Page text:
Text
Brown_al._J_Exp_Mar_Biol_Ecol_revised2_clean_deposited - Accepted Manuscript
Restricted to Repository staff only until 29 April 2022.
Request a copy

More information

Accepted/In Press date: 29 April 2020
Published date: 1 August 2020
Keywords: Adaptation, Caridea, Deep sea, Ecology, Physiology, Shallow water

Identifiers

Local EPrints ID: 440663
URI: http://eprints.soton.ac.uk/id/eprint/440663
ISSN: 0022-0981
PURE UUID: e86dd614-56b6-435e-8fa6-2600f45416b0

Catalogue record

Date deposited: 13 May 2020 16:33
Last modified: 25 Nov 2021 23:01

Export record

Altmetrics

Contributors

Author: Alastair E Brown
Author: Sven Thatje
Author: David Pond
Author: Andrew Oliphant

Download statistics

Downloads from ePrints over the past year. Other digital versions may also be available to download e.g. from the publisher's website.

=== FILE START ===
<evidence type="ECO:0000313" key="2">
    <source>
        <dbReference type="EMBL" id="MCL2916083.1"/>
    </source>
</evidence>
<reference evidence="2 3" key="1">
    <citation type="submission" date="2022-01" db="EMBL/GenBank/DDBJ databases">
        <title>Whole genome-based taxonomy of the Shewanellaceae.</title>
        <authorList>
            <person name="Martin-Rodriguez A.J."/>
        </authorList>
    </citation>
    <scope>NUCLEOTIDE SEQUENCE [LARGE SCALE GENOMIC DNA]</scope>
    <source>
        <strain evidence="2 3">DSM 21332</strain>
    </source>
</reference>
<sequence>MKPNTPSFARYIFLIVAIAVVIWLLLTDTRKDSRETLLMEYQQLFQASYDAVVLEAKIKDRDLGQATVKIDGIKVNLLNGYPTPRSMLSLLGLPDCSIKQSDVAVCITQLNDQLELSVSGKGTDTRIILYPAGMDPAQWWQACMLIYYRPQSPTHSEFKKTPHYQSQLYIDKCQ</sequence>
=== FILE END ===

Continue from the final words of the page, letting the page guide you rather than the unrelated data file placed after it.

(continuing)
View more statistics

Atom RSS 1.0 RSS 2.0

Contact ePrints Soton: eprints@soton.ac.uk

ePrints Soton supports OAI 2.0 with a base URL of http://eprints.soton.ac.uk/cgi/oai2

This repository has been built using EPrints software, developed at the University of Southampton, but available to everyone to use.

We use cookies to ensure that we give you the best experience on our website. If you continue without changing your settings, we will assume that you are happy to receive cookies on the University of Southampton website.

×